Cheap health plans not built for all
DAYTON, Ohio -- People with sticker shock over the cost of insurance on the Affordable Care Act exchanges this year will have a wave of short-term health plans to consider, which are much cheaper but also can mean slashed benefits and no coverage for pre-existing conditions.Posted — Updated
DAYTON, Ohio -- People with sticker shock over the cost of insurance on the Affordable Care Act exchanges this year will have a wave of short-term health plans to consider, which are much cheaper but also can mean slashed benefits and no coverage for pre-existing conditions.
Newly loosened regulations have made these temporary plans once again available for year-long terms with a chance to renew and about a dozen are for sale in the state, according to the Ohio Department of Insurance.
But these plans are cheap for a reason, with many not covering pre-existing conditions, maternity care or prescription drugs, and Ohio Department of Insurance Director Jillian Froment cautioned consumers to carefully review options.
"Short-term health plans can be an appropriate choice for some consumers. However, there is a difference in the level of coverage consumers can find with a product that meets all the requirements of the ACA versus these plans," Ohio Department of Insurance Director Jillian Froment said in a statement.
Open enrollment runs through Dec. 15 for plans sold on the exchanges created by the Affordable Care Act, also known as Obamacare. But new this year, since the individual mandate has been repealed, Ohioans won't pay a penalty for buying a short-term plan instead of a ACA-compliant plan sold on the exchanges.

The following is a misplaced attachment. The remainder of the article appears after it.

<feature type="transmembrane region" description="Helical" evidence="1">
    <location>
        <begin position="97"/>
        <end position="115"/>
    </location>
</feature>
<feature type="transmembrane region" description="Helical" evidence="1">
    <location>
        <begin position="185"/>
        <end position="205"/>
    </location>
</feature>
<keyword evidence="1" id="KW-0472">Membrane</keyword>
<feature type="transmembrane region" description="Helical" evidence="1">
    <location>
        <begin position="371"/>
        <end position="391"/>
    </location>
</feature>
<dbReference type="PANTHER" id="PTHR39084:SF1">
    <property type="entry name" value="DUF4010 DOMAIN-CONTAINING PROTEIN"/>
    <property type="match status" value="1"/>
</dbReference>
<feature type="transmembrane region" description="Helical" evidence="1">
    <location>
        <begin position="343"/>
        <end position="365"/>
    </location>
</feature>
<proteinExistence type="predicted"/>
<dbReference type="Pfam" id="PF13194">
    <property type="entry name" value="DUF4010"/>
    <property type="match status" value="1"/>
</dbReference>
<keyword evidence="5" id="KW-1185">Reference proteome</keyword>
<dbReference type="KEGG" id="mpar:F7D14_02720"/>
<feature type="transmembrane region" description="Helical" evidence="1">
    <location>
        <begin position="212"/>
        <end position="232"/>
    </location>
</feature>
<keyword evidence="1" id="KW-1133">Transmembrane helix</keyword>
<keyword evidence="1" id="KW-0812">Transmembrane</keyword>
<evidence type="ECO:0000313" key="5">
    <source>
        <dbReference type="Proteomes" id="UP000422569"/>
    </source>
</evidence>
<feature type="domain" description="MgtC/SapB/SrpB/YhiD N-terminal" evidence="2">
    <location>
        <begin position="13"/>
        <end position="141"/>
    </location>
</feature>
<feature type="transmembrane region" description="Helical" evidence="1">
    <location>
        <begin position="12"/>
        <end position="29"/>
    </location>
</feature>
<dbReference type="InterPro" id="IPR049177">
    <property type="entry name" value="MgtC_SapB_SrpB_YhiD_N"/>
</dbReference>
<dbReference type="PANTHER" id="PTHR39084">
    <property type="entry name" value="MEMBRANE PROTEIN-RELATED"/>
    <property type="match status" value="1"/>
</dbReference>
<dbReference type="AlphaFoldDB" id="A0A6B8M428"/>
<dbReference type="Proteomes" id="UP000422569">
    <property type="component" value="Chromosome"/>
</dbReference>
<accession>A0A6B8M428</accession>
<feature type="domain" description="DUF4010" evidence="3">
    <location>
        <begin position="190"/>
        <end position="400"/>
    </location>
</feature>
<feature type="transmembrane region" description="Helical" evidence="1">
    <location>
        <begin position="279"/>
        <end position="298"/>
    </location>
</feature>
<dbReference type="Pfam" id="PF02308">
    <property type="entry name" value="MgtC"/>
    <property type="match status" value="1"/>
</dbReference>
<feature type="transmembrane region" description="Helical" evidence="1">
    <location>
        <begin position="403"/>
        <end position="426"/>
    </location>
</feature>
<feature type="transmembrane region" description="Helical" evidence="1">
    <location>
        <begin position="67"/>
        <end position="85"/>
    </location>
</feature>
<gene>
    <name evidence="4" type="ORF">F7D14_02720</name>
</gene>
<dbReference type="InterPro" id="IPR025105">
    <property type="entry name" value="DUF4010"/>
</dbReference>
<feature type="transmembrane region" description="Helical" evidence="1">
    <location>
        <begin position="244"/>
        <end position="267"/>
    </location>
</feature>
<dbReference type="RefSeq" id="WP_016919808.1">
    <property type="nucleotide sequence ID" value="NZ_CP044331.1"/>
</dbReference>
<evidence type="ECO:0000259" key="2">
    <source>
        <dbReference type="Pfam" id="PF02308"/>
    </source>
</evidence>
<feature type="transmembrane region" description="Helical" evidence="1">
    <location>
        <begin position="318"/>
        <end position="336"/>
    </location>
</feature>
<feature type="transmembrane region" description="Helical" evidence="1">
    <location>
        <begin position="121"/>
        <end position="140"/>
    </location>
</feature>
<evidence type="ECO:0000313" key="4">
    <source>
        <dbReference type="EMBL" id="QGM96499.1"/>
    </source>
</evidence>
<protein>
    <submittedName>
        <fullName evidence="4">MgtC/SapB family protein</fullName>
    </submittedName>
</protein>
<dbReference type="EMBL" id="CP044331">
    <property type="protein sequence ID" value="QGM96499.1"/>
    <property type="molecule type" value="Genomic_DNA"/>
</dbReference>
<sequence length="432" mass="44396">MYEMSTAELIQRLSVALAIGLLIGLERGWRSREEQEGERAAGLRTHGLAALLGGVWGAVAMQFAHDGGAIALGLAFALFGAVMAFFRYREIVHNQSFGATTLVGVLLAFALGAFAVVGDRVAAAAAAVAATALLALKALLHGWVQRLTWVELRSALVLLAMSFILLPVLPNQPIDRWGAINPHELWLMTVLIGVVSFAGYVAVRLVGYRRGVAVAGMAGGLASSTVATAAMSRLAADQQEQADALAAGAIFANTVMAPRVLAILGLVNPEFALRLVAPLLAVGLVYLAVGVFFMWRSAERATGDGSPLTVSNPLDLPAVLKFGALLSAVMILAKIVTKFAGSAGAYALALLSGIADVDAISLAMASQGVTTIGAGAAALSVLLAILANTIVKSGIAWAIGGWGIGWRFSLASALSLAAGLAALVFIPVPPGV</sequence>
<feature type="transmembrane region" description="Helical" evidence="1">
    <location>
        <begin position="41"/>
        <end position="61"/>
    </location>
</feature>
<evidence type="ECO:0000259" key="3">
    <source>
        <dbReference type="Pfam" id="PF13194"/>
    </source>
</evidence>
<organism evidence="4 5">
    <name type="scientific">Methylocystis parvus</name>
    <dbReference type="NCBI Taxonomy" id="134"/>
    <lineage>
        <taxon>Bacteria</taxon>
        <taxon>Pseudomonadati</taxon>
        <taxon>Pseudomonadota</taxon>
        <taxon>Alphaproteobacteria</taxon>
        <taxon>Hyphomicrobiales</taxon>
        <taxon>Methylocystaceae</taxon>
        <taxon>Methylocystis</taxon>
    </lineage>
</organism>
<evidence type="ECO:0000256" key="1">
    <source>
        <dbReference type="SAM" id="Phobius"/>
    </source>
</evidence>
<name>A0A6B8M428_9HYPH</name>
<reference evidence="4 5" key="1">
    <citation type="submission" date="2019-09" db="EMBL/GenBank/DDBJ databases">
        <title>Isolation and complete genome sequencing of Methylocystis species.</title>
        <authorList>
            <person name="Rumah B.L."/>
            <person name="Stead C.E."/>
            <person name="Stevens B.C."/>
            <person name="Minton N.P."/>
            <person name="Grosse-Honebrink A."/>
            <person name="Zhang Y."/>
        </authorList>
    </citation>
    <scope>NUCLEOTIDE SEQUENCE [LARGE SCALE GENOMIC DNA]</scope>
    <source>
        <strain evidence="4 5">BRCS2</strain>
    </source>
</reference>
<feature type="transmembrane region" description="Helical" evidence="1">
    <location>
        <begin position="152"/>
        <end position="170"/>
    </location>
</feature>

Short-term insurance premiums could cost less than half the price of a plan sold on the exchanges, which for 2019 will have an average premium in Ohio of $6,161.56, up 6.3 percent from the year before.
Short-term plans had been limited to 90-days -- intended to restrict these plans as a stop gap between other coverage -- but the Trump administration rolled back restrictions on short-term plans, which means consumers can once again buy temporary plans for up to a year of coverage and can also renew for up to 36 months of coverage.
Short-term plans don't have to comply with the Affordable Care Act regulations, so they don't have to cap out-of-pocket costs, can have an annual limit on benefits and the insurance companies can spend a larger percent of premiums on overhead. They can either refuse to cover or place limits on covering pre-existing conditions, dependent children, certain mental illnesses, prescription drugs and maternity coverage.
Dayton-based CareSource, which sold about 90,000 individual plans last year, is promoting that it is selling ACA-compliant plans. The insurer stated its plans to offer all of the essential health benefits including prescription drug coverage, maternity care, mental health and substance use disorder services.
"The Marketplace is still the best option for finding a plan to fit a range of health care needs and finances," said Robert Brett, CareSource marketplace vice president.
Major medical health insurance plans are not allowed to exclude pre-existing conditions. However, Froment stated while major medical plans offer more comprehensive coverage, they can also be expensive and include high deductibles and out-of-pocket costs -- particularly if subsidies are not available.
The Ohio Department of Insurance said when thinking about buying a short-term plan, to also consider that there may be a significant gap between what a short-term plan pays and what a hospital charges. Short-term plans may include a fixed "per day" payment rate for things like a hospital stay.
Consumers should ask about the plan's limitations, cost-sharing, maximum amounts the plan will pay as well as exclusions to fully understand the plan being considered.
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